Here’s a trend that has played out in College Park every year over the last several seasons:
- Maryland plays a fairly good non-conference schedule; achieves a respectable won-loss record….and an impressive RPI ranking.
- During the conference schedule, Maryland struggles and slowly drops down through the conference standings and onto the NCAAT bubble.
- Maryland’s post-season destination then comes down to the ACCT. In 2004, UMd came through in a big way winning the entire tournament. However, their performance has not been impressive at all over the last two years.
- The trend of mediocre performance in the conference schedule continued last night with a poor performance in Tallahassee.
For those that like numbers to support conclusions, here is a quick summary of Maryland’s last several seasons:
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I seriously doubt that many of our regular readers are losing any sleep over Gary’s troubles in College Park, but I thought that this was interesting enough to watch during the last month of the regular season. In addition, UMd’s struggles the last two years illustrate two other points that we have discussed before:
The Importance of the ACCT
For teams on the bubble, the conference tournament provides the last chance for teams to improve their resume for an at-large selection for the NCAAT. I am working on a separate entry on “Clearing the Bubble”, but Maryland clearly illustrates the importance for bubble teams to perform during their conference tournament.
In 2003 and 2005, State was clearly a bubble team heading into the ACCT. Unlike UMd, State feasted on cupcakes throughout the OOC schedule….which is supposed to hurt a team’s chances of making the NCAAT. However, an upset win in the ACCT propelled State into the NCAAT, while UMd’s performance in the ACCT landed them in the NIT.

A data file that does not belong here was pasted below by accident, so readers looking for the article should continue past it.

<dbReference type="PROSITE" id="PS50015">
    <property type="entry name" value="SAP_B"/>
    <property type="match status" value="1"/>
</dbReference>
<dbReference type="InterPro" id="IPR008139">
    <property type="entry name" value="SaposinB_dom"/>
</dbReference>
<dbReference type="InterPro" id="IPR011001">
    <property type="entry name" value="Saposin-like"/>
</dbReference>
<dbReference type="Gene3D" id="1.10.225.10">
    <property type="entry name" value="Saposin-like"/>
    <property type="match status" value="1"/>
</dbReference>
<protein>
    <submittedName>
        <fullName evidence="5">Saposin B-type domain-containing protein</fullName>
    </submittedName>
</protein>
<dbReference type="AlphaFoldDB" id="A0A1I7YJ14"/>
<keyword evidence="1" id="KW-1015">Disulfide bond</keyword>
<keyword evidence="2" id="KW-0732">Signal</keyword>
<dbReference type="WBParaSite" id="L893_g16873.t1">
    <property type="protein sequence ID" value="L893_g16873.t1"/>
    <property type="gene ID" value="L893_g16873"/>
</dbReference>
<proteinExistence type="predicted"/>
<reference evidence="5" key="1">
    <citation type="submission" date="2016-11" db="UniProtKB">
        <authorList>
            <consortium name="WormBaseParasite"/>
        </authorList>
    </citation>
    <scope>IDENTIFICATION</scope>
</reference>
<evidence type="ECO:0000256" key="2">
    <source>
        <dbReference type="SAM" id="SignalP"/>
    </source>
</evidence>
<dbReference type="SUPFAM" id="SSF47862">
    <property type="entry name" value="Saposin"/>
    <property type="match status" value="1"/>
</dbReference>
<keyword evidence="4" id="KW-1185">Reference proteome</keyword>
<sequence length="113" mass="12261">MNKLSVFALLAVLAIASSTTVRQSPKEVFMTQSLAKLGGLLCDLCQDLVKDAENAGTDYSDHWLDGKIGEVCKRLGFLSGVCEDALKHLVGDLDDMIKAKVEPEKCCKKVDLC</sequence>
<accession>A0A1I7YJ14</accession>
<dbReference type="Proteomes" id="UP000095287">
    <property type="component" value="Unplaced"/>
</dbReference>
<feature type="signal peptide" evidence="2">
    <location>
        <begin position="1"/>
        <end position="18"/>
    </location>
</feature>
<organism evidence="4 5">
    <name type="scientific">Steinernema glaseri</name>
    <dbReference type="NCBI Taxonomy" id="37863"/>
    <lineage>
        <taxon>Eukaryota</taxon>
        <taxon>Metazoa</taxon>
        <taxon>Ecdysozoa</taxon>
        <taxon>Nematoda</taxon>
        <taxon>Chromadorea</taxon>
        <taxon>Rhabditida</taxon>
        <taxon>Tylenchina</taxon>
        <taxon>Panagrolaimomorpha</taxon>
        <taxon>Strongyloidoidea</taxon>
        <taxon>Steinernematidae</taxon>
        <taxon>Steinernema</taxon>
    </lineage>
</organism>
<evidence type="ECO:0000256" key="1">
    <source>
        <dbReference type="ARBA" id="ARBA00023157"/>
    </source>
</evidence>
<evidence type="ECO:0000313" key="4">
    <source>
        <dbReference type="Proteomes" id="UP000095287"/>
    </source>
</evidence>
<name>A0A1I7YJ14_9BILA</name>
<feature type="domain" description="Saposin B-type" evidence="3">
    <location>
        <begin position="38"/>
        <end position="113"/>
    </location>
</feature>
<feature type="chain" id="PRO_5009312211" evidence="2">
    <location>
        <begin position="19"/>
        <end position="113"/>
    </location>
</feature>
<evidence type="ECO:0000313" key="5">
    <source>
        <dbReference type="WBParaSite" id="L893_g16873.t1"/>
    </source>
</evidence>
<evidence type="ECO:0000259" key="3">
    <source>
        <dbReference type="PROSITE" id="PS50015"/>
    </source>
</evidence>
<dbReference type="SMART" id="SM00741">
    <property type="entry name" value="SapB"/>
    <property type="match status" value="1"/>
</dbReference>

I have mixed feelings about the way that the NCAAT Selection Committee apparently weighs conference tournaments. On one hand, a good performance in a conference tournament shows that the team in question is playing well at the end of the year. It also shows that teams can still control their own destiny by performing well….which maintains focus on the ACCT.
On the other hand, the NCAAT Selection Committee appears to be saying one thing (teams should play harder OOC schedules) while not specifically rewarding bubble teams that do play a challenging schedule. (Note that NCAAT seeding can be shown to reward successful teams that play tougher schedules and thus earn higher RPI rankings.)
The Value of the OOC Schedule
Many people claim that playing a tough OOC schedule “prepares your team” for the ACC schedule and ultimately the NCAAT. I don’t believe that a team’s opponents have much to do with good performances in ACC conference games. Winning in the ACC depends on having a good coach and good players…not who you played in the OOC schedule. Maryland is a perfect example to illustrate my point.
The schedule does not produce good teams….it reveals them. Great teams prove that they deserve that title by beating “good” teams. It is up to the head coach to produce great teams.
There is no better correlation anywhere between good coaching and winning than there is in college basketball. The head coach hires his assistants (only 3) and recruits his players (only 13). If the team isn’t winning (or winning enough), it is a pretty short connection to the head coach….regardless of how many State fans tried to separate the previous coach from losing.